I am perched on a stool in my friend’s kitchen, looking out at the same mountains I see from my own kitchen stool on the other side of town. A reverse view. On the sill above the sink, a row of single paperwhites rising out of cobalt blue jars. Beyond the tiny star blossoms, on the other side of the window, a few flakes of snow dancing through the air. And then, in the time it takes me to type a sentence and look up again, the storm quickens, the dance becomes a fury, and the solid, slumbering mountains disappear behind a swirling veil of white.
My friend sleeps in the bedroom down the hall. When she awakens, I’ll be here. We’ll have a late breakfast together, drink tea, listen to the wild wind and watch the snow fall. I suspect there is comfort for both of us in that.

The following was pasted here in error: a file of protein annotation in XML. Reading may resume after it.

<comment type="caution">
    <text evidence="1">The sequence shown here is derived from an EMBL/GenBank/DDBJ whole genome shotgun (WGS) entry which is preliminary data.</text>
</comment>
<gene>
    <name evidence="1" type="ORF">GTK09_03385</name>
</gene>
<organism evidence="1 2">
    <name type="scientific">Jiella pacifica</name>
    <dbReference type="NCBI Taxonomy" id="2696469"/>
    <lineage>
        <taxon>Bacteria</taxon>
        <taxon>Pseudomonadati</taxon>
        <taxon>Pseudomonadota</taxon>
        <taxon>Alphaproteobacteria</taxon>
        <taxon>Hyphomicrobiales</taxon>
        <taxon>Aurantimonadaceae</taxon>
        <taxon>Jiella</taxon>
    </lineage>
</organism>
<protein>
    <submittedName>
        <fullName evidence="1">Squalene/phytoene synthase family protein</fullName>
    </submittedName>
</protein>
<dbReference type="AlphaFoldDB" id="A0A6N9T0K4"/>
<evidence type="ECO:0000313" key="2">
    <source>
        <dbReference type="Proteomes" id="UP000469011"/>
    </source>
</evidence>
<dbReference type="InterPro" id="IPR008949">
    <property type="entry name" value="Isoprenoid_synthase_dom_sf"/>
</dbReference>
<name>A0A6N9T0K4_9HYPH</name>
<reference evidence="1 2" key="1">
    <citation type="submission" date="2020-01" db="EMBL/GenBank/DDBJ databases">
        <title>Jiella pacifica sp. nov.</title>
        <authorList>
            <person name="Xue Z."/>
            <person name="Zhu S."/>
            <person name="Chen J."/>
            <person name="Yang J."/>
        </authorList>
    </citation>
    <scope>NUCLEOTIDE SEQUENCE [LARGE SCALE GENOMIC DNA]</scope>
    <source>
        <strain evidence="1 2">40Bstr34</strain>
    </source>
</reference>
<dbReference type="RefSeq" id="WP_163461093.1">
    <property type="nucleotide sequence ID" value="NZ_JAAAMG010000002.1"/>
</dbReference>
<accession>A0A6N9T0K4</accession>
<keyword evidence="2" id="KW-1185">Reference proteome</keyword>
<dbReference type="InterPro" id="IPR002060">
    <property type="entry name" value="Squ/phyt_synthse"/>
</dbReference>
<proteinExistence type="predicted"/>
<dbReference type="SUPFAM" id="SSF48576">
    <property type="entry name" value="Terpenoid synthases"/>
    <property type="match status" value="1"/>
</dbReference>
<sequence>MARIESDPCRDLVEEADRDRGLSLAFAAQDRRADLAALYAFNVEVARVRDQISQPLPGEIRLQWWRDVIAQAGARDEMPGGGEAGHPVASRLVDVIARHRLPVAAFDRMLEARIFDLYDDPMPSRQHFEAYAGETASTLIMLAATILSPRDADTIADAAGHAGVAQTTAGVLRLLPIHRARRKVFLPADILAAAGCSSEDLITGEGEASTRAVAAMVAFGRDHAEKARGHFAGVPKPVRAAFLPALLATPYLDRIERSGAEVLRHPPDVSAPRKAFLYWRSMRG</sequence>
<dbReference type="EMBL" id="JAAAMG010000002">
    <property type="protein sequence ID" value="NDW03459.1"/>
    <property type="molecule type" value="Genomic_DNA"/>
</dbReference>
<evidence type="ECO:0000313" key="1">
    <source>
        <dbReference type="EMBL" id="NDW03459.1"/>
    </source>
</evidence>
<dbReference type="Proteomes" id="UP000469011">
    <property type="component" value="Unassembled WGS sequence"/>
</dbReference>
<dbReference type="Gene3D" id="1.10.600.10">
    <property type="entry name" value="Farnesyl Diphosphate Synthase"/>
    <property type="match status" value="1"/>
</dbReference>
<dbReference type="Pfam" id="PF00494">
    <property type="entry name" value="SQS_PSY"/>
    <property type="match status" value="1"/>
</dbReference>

A sentence sent by another friend over the weekend about sums it up: “Sitting silently beside a friend who is hurting may be the best gift we have to give.”
Sitting silently is something I’m always happy to do. The gift, needless to say, goes both ways. We are all hungry for silence. To dive down, to find the beauty in a moment’s passing, to inhabit time with a breath, to be fully present to another’s beating heart, is both an act of perception and imagination. I love that even a time of stillness can be shared through the gift of presence; that silence, too, speaks a language of caring and connection. [continue…]